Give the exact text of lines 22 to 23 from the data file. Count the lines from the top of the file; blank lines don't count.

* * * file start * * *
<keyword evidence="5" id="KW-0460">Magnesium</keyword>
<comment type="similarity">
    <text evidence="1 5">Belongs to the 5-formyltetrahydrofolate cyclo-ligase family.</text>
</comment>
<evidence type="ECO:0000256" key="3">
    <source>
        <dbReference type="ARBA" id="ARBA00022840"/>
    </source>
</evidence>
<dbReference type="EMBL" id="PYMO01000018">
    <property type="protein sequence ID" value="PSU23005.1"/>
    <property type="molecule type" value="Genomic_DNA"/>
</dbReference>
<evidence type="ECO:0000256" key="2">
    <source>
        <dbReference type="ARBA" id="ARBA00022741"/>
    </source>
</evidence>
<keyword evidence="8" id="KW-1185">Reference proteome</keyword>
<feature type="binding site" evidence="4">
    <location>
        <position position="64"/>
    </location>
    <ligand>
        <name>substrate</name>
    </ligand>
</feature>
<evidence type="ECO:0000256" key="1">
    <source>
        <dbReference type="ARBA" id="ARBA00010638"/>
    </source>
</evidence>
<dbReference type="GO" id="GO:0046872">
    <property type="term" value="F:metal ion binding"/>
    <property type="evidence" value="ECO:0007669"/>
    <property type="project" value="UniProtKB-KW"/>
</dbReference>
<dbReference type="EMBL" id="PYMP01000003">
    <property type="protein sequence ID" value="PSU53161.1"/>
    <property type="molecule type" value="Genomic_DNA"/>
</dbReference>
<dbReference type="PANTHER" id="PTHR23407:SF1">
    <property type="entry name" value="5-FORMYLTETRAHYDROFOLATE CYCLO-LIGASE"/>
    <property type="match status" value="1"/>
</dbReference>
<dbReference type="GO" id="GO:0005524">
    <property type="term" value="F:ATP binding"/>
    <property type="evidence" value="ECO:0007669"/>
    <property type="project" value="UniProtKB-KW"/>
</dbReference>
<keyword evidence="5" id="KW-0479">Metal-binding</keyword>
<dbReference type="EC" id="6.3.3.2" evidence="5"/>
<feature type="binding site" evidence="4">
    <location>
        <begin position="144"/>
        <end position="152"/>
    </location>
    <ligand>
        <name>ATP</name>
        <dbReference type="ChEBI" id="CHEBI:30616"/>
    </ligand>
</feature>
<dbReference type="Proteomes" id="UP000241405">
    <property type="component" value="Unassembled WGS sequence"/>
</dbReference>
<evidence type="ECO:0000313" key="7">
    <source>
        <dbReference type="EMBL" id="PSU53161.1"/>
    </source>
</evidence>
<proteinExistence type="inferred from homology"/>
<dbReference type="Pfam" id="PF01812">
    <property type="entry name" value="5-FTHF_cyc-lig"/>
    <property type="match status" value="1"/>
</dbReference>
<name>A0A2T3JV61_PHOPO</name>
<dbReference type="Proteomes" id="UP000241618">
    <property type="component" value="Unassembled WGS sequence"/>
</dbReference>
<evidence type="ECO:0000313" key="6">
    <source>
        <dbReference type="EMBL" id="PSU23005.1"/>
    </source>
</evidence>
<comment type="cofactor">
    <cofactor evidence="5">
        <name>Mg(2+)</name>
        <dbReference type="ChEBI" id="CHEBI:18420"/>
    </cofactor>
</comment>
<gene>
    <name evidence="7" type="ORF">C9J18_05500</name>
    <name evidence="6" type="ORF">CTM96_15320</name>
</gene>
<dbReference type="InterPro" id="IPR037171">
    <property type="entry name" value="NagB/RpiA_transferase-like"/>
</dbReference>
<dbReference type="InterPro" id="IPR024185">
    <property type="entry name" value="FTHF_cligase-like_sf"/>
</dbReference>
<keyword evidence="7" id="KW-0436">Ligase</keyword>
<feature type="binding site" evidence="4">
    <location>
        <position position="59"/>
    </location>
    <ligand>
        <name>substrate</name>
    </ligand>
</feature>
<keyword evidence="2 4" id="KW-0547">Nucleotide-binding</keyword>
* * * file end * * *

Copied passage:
        <position position="64"/>
    </location>